Left Rayon dress, 1945.
Center Wool, design by Norman Hartnell, 1943.
Right Linen, design by Moygashel, 1945
For my last post of the year, my husband and I visited the Boston Museum of Fine Arts, to experience an exhibit: Beauty as Duty, Textiles and the Home Front in WWII Britain. This small display, on view through May 28, 2012, fills one room with apparel and accessories - particularly scarves - manufactured to serve the goals of utility, propaganda and fashion. Food rationing is widely depicted in period books and cinema, and the smuggling of black market foodstuffs is a popular plot device - one of my favorite movies is A Private Affair, with Maggie Smith as a British housewife who goads her husband, played by Michael Palin, into kidnapping a plump contraband pig.
Less well known, though, is that many types of clothing were also rationed, as well as regulated, beginning in 1941; the name of this restricted apparel is Utility Fashion. The German blockade meant that imported fibers, such as cotton, were in short supply; in addition, silk was needed for parachutes. Hence the rising popularity of synthetics such as rayon and acetate.
While manufacturers switched to new fibers, fashion designers, such as Norman Hartnell, confronted limits on the amount of fabric that could be used in a garment, as well as rules about apparel components such as buttons and trims. The dresses on the left and right in the first image above, however, show that cheery and colorful prints were popular, sending a message that the women of Britain maintained a positive outlook no matter the hardships. Some of the prints are quite literal in their patriotism, as shown in the dress below, with its print of flags of the Allies.
Rayon dress, 1945.
Victory fabric designed by Arnold Lever.
The dress in the image above was worn by a 20-year-old woman, who worked at the Ministry of Food, to a V-E day party. She purchased the fabric using six coupons, of her annual allotment of thirty-six coupons, so this was clearly a special dress. Featured in the print are the flags of the Allies, including Britain, France, the USA, and, this being before the Cold War, the USSR and China.
The designer of the Victory fabric, Arnold Lever, also designed most of the scarves on display. Some of these feature motifs that, even for propaganda purposes, seem to be a bit of a stretch for adaptation to textiles. Winston Churchill's image would not seem to lend itself to feminine headgear, yet here he is in all his cigar-chomping glory. Did someone actually wear this on her head? More than once?
Scarf, manufactured by Filmyra Fabrics about 1943, rayon.
Some of the scarves on display were so colorful as to be almost gaudy to modern eyes, and, in spite of the persuasive tone of the curators, it's clear that the multiple goals of propaganda, utility and fashion did not always mesh so comfortably. The exhibit states that many of the scarves were marketed to GI's as souvenirs, so these objects may have been displayed in homes state-side, rather than actually worn.
Detail, The American Forces in London,
Jacqmar, 1943, design by Arnold Lever.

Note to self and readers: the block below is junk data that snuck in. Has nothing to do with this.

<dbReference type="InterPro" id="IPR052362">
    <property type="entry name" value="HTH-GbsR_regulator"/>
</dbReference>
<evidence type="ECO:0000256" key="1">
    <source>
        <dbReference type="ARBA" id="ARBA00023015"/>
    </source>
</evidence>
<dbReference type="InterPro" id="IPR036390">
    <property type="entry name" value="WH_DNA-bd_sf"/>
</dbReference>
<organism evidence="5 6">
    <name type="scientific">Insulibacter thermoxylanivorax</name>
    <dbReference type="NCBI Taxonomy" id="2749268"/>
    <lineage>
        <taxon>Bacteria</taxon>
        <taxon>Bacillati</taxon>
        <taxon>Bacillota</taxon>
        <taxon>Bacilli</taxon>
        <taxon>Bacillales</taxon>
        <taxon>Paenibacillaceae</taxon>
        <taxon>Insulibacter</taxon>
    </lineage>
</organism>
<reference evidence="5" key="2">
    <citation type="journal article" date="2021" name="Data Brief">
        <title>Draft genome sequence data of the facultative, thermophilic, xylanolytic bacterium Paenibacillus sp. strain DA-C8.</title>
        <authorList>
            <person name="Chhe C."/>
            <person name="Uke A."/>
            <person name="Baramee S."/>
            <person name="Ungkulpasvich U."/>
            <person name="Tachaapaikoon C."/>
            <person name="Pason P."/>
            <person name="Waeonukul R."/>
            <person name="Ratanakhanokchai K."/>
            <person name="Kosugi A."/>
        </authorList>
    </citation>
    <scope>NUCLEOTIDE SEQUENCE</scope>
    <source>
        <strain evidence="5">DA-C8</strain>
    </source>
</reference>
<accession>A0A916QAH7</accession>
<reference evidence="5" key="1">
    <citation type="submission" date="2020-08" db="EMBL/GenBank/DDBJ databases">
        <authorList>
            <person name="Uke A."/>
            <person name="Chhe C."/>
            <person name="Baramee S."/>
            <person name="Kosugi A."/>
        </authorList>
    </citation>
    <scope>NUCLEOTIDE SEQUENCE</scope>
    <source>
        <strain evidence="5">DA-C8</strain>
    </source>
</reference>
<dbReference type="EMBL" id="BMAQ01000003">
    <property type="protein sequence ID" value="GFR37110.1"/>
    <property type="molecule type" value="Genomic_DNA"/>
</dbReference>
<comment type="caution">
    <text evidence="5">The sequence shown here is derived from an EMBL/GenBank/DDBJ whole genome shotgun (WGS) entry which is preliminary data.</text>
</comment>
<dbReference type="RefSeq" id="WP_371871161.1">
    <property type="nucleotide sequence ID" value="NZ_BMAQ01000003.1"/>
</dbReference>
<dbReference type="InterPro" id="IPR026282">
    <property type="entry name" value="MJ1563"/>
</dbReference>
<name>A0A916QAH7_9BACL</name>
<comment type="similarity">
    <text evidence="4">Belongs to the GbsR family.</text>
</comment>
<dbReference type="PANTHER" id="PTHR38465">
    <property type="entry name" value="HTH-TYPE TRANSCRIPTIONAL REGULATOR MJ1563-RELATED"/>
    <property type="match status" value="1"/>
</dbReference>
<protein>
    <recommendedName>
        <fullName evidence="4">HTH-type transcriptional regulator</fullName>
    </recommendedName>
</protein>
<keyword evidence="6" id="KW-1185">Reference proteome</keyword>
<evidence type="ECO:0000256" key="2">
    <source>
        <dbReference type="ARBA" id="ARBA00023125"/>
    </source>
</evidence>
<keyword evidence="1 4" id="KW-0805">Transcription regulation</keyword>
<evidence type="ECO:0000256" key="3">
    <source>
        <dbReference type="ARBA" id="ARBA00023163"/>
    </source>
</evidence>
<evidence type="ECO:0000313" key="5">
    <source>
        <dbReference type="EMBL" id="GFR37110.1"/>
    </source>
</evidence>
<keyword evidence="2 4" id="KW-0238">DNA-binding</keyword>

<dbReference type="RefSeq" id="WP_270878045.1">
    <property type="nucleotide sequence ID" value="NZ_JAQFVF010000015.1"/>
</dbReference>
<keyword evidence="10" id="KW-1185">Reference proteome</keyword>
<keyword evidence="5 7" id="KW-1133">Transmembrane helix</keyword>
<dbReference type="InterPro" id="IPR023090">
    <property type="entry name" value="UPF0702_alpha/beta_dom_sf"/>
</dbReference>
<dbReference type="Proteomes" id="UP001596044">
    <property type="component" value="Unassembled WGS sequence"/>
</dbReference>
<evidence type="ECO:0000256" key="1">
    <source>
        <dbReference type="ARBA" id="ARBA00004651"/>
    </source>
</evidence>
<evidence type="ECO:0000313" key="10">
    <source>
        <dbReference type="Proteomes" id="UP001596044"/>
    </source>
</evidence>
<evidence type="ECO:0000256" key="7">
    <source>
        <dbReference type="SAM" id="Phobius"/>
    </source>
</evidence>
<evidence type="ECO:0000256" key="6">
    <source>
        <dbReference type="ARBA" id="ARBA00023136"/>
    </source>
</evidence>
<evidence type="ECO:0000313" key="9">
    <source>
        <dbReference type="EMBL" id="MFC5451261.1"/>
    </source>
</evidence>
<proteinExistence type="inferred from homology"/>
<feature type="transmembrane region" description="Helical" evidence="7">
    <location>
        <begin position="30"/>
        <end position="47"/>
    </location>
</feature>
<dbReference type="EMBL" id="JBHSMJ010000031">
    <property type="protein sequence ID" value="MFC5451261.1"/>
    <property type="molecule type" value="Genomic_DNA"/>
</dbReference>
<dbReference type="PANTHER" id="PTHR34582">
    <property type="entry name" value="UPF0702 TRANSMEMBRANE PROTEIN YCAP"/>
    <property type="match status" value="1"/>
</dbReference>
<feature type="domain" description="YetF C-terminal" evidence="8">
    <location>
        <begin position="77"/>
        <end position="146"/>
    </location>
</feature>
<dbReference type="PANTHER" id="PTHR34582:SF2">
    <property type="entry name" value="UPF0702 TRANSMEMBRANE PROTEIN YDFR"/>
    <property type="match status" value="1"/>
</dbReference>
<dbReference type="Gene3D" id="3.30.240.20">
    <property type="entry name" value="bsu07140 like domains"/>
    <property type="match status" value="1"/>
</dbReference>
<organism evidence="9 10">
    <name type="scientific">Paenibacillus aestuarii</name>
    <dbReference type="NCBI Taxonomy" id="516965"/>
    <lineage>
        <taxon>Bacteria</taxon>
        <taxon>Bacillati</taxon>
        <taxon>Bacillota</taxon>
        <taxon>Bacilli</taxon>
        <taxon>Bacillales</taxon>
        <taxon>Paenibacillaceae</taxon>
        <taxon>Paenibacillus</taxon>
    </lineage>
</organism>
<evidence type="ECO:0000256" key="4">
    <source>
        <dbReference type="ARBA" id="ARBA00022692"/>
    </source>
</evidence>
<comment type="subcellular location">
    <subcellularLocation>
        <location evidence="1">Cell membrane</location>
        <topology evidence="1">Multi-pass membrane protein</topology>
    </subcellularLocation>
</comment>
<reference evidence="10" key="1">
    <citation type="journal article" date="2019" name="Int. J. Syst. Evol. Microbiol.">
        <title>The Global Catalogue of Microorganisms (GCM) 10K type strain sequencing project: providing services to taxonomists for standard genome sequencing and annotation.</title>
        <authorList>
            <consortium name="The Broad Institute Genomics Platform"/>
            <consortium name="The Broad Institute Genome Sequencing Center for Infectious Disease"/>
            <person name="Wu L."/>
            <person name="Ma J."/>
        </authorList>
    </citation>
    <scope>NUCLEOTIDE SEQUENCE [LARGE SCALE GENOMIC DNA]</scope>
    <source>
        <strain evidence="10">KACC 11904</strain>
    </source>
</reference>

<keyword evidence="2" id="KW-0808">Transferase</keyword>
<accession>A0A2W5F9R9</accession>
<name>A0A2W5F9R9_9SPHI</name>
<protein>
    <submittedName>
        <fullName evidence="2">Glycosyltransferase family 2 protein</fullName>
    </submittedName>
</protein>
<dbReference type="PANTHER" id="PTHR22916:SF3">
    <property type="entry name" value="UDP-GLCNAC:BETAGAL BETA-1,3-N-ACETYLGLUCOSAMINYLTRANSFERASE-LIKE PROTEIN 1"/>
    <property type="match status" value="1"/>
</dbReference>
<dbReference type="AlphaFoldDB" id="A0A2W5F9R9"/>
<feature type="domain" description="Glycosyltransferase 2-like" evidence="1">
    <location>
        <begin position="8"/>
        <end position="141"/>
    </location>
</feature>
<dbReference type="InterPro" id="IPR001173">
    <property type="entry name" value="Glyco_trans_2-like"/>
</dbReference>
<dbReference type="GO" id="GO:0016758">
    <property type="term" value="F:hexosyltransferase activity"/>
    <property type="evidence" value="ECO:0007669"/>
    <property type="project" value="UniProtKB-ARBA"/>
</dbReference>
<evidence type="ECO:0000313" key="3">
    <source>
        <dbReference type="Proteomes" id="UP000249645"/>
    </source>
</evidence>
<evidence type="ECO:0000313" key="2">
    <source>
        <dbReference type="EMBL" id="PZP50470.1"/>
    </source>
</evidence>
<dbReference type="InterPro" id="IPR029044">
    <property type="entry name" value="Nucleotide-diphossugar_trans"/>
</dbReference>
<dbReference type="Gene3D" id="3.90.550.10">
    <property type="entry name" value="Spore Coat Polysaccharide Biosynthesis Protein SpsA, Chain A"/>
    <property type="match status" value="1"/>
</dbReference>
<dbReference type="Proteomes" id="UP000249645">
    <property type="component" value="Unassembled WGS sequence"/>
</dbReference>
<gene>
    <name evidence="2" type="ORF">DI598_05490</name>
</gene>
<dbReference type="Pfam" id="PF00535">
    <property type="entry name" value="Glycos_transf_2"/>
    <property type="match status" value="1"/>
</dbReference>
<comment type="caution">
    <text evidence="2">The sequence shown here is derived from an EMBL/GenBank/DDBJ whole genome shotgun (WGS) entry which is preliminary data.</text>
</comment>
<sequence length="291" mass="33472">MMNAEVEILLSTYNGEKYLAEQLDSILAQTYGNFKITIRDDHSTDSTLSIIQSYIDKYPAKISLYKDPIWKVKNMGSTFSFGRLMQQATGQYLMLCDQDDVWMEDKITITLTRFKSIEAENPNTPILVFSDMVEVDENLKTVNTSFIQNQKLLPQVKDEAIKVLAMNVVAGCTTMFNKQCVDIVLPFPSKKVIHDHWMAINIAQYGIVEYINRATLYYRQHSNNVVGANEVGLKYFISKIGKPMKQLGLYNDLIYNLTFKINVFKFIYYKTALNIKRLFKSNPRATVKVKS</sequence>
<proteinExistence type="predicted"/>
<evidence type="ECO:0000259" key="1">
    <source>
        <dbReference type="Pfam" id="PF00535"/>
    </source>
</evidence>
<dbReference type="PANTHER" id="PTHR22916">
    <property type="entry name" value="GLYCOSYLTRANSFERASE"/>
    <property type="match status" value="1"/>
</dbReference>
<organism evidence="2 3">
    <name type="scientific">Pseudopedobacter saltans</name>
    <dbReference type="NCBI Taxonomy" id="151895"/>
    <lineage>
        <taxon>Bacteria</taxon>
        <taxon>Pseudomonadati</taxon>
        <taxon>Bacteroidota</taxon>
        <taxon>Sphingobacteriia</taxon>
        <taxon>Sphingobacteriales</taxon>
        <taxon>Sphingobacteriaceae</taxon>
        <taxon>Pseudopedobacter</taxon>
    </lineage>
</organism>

Wall of scarves.
Most of the scarves were designed by Arnold Lever and manufactured by the luxury accessories company Jacqmar, founded by Joseph (Jack) and Mary Lyons in 1932.
Les Lauriers de la Victoire,
Jacqmar, designed by Arnold Lever.
Some of the designs are delightful, such as the victory bouquet above, with floral shapes adapted from Allied flags. The historical importance of the flag as symbol is underscored by the exhibit.
London Wall, wool scarf,
Jacqmar designed by Arnold Lever about 1942.
Do click on the above image, London Wall, to enlarge the image and read all the "posted bills". This design was also available by the yard, and was featured in British Vogue, April 1942, with Vivien Leigh modeling clothing in propaganda prints.
Arnold Lever design.
The scarf above features vignettes of pub activity, with US and British servicemen hobnobbing genially with local regulars. Names of London pubs border the scarf.
Battle of Britain, commemorative lace panel, and details.
Dobsons & M. Brown & Co., Ltd. 1942 - 1946
During the war Britain's fabled lace industry was limited to making mosquito and camouflage netting. Rather than let the skills of their craftsmen and designers become rusty, one Nottingham manufacturer designed and made thirty-eight of the 15' by 5' 6" lace panels pictured above. This masterpiece of machine-made lace was woven on a modified Jacquard-type loom, with thousands of sequenced, punched cards controlling the loom. The designer of the panel, Harry Cross, was seventy-three when he began his work on this object. Almost all the lace manufacturing has gone overseas, but there exists at least one British manufacturer, Cluny Lace, http://www.clunylace.com/index.htm
It's a bit difficult to see the images woven in the lace - a brighter colored background would have been better, perhaps - but the center image is a fighter pilot, and the image on the right depicts the Old Bailey, with debris from bombing.
Queen Elizabeth and King George VI, September, 1940.
Buckingham Palace was bombed and the photo above, an iconic image featured in a large blow-up at the exhibit, shows Queen Elizabeth (the Queen Mother) and the King climbing over rubble.
Queen Elizabeth favors colorful scarves. Photo source;
If only we could find a historic photo, along the lines of the image above, of a plucky Londoner wearing that Churchill scarf!
Further reading: The book Wearing Propaganda: Textiles on the Home Front in Japan, Britain and the United States 1931-1945, includes two chapters on British propaganda prints, both written by Pat Kirkham. ISBN 9780300109252